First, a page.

“I don’t know why but I too have become infatuated with Afro-Portuguese music. Maybe it’s because I’m Sierra Leonean and the Portuguese were the first to colonize before the British, and some Portuguese words survived in Krio like “sabi.” Or, maybe it’s because I speak Spanish not French and the it is much easier for me to get the general meaning behind the Portuguese lyrics than songs in other languages. Or, maybe because when I first heard Kuduro it blew my mind, and as a dj I became obsessed with the music that moves your booty like the Chicago House I used hear to at our middle school dances, but has roots in music like the dance tunes I knew from the African parties of my parents’ generation. But, here I am today collecting anything I can get my hand on from Bahia to Lisbon to Luanda and beyond.
Here are two hip hop tracks that also blew my mind when I first heard them. They are from two hip hop artists from Angola.
The first is Das Primeiro whom I heard the first time on some hip hop compilations when I took a trip to Portugal, he also has a track on the Rough Guide to African Rap. I think that he lives in Europe somewhere now, (Amsterdam?) but he reps Angola, and has a monster flow, with the confidence and delivery that could stand up to any of the greats in any language. I like his use of samples and really seems to be aware of his cultural roots while maintaining a strong hip hop identity. I chose the song Mana Maria because it has a real nice guitar sample that reminds of some of the Kizomba tunes or the other guitar based tunes that I’ve heard from Angola.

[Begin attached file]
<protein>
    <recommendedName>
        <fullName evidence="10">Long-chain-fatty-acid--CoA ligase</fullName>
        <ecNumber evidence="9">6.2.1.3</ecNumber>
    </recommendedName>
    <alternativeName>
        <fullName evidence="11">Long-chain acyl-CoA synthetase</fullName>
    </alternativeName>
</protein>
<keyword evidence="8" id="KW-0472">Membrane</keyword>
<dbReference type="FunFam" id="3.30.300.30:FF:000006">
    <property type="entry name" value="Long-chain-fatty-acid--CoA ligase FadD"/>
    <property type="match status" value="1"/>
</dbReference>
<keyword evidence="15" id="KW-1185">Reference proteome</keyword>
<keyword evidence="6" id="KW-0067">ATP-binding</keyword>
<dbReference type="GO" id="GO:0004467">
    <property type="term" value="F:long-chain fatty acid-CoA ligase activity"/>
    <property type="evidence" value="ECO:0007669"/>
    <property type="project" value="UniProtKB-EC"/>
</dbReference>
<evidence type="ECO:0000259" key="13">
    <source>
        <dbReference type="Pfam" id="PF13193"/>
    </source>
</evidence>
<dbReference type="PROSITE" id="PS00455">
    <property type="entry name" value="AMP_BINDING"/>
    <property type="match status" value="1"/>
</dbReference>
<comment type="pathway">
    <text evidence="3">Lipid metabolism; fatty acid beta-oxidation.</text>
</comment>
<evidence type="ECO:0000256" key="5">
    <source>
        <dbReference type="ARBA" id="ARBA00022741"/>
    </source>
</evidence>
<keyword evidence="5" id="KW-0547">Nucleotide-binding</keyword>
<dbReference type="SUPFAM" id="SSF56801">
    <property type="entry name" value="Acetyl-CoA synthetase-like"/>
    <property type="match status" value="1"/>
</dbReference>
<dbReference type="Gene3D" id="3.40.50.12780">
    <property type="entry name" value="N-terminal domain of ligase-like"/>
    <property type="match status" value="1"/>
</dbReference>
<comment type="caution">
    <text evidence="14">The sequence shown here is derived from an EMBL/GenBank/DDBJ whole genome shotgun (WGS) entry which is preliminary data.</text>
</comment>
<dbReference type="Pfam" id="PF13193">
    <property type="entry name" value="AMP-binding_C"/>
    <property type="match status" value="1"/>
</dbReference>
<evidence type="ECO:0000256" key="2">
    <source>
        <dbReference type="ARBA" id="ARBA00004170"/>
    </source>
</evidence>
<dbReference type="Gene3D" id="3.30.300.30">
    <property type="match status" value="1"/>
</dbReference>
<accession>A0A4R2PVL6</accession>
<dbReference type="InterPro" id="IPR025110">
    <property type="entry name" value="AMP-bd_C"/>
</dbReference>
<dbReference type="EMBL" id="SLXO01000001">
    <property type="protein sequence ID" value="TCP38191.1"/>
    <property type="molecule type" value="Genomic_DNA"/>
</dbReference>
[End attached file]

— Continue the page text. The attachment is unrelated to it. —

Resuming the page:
The second is Sonho Africano from Hemoglobina two Angolan MC’s, who live in South Africa now. (?) I heard them first on DJ Edu’s show on BBC 1xtra. This song is my favorite African hip hop song, because it reps a bunch of different nations, as well as the dope lyric content about what a gwan in Africa. It also has a beautiful guitar sample, and the beat drops heavy! I haven’t tracked down their album yet, but writing this has reminded/inspired me to do so. If any one knows where I can get it, hit me up: boima [at] ironmilitis.com. There are ton of great rappers in Portuguese out there, not just from Angola and who all use cultural influences to make their own brand of hip hop, like Sir Scratch, Rappin’ Hood and Marcelo D2. Check em’ if you get the chance.”